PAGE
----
Friday, August 11, 2006

Getting more complicated

I was reading about C in Wikipedia (under C programming language). The article first presented the ubiquitous "hello, world" program written in K&R C:


main()
{
printf("hello, world\n");
}


and then the same program in ANSI C:


#include <stdio.h>

int main(void)
{
printf("hello, world\n");

return 0;
}


Now I know that ANSI C is an improvement over K&R C. But in this case, the "improvement" has produced a program that needs two additional lines to accomplish the same thing.

Wouldn't it be better if technologists spent time making technologies simpler rather than more complicated? It's true that simpler technologies are always arriving. But unfortunately the tendency for any single technology is to get more complicated rather than less. I think that the only real reason why C hasn't gotten significantly more complicated since ANSI C is that all the extra features got tacked on to C++ instead, making it an insanely complicated language.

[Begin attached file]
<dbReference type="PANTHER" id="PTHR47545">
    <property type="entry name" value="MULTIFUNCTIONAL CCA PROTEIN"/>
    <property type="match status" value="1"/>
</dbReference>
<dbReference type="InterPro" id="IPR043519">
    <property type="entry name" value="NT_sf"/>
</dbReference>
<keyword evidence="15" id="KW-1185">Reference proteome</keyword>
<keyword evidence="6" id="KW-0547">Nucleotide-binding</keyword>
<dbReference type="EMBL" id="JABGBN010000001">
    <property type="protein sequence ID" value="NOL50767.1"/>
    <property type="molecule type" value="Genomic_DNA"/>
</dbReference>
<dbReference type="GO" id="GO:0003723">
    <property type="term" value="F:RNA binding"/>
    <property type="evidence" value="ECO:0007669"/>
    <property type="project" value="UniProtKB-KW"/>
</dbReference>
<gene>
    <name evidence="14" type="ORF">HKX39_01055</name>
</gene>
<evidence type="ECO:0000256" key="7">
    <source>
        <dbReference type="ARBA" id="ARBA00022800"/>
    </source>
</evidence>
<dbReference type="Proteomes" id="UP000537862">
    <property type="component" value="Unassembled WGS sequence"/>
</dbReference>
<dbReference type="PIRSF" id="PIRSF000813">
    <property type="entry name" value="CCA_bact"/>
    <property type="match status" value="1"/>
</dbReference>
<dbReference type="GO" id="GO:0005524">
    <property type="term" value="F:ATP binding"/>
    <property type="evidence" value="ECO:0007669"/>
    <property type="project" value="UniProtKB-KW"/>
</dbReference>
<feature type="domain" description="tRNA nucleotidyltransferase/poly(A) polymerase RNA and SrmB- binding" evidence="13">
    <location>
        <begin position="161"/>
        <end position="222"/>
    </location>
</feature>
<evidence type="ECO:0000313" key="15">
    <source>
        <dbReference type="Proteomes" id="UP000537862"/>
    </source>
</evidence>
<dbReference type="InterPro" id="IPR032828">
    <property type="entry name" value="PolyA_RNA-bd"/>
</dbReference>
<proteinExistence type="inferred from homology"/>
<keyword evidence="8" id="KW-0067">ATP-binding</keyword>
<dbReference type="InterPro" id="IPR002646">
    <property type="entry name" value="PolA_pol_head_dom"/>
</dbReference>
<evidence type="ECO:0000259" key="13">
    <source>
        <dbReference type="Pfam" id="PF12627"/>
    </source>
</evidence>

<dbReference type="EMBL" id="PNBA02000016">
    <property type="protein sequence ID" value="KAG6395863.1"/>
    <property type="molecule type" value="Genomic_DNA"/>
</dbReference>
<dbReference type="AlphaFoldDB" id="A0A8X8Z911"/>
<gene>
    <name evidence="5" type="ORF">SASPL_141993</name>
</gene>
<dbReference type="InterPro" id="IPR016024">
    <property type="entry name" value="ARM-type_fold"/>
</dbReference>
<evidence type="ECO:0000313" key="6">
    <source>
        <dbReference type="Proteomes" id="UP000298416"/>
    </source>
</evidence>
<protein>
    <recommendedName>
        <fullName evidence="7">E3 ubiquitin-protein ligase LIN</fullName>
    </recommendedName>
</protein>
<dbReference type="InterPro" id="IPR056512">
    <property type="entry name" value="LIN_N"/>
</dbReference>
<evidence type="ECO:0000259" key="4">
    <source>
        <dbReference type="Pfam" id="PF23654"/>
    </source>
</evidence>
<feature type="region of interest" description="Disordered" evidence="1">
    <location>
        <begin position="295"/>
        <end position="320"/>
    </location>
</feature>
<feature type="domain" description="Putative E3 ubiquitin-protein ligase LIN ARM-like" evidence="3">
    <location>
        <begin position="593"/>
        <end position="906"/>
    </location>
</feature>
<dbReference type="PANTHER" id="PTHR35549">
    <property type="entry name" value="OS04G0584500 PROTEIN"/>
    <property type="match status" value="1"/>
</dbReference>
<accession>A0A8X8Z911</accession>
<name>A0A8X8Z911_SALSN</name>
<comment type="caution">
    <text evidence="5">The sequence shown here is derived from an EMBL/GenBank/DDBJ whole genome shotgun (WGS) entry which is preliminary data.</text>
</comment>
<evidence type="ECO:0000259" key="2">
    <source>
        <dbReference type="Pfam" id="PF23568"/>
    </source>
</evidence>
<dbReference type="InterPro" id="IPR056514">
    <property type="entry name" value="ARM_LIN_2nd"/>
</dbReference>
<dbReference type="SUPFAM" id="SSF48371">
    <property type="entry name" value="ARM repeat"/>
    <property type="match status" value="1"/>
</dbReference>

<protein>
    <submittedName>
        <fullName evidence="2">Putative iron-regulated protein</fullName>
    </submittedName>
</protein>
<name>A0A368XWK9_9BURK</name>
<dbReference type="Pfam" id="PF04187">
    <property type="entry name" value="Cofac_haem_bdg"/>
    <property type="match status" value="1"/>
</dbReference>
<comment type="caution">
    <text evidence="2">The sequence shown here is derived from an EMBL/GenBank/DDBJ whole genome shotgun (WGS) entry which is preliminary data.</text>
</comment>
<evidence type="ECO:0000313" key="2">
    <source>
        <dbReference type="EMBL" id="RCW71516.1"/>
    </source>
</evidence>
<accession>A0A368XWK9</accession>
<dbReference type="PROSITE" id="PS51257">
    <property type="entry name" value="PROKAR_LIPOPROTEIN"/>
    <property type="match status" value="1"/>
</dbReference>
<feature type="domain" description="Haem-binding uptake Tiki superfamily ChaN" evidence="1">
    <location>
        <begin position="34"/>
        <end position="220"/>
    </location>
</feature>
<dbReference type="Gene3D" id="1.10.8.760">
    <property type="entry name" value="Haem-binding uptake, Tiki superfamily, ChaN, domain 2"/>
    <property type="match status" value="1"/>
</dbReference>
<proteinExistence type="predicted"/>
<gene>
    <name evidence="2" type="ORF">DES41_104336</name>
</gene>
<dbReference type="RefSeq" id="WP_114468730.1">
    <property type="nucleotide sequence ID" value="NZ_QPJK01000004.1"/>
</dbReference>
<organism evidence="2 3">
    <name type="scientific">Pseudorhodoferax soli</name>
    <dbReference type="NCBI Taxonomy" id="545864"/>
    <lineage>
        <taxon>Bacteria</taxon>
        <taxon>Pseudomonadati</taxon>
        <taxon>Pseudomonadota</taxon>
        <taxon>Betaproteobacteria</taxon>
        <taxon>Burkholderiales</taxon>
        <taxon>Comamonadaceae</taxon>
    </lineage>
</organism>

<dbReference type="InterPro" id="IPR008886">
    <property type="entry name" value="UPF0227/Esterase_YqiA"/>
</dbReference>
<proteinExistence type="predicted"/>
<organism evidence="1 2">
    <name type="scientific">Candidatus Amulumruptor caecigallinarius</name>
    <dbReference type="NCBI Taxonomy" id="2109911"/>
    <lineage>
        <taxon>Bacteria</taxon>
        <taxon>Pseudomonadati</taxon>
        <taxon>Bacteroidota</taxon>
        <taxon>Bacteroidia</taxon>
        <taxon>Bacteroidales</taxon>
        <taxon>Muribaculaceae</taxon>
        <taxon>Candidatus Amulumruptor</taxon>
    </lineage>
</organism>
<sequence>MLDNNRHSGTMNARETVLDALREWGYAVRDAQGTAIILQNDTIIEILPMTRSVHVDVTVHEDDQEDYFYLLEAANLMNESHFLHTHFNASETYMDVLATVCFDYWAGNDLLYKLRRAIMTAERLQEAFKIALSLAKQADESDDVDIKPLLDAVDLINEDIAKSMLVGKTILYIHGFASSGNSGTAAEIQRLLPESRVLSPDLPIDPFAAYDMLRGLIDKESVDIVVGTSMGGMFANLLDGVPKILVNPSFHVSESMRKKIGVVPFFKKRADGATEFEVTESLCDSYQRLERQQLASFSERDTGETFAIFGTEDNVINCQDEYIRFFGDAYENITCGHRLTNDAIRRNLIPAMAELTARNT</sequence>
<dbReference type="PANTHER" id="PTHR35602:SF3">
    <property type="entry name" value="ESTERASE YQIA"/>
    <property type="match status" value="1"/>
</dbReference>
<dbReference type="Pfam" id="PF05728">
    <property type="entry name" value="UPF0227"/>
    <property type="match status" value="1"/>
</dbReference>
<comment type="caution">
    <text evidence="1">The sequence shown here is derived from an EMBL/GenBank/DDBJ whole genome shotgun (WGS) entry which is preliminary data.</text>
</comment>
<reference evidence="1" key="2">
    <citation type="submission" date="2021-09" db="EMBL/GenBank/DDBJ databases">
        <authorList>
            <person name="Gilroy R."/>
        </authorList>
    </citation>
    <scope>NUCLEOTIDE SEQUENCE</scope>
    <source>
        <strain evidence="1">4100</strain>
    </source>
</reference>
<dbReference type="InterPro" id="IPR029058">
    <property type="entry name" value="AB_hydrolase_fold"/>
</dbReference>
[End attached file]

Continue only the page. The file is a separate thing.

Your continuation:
Java is undergoing a similar...complificiation. Generics do cut down on source code volume slightly and increase type safety, but they are anything but straightforward. For proof, all you need to do is look at the interfaces for the collection classes, which have suddenly sprouted lots of >, <, and & characters. It's a lot easier to use generics-enabled classes than write them. Meanwhile the new enum type creates a whole new set of rules. And annotations blur the line between code and data. All of these features have uses, but they all also increase the total amount of knowledge required to effectively work on Java applications, and that doesn't bode well for the language over the long run.

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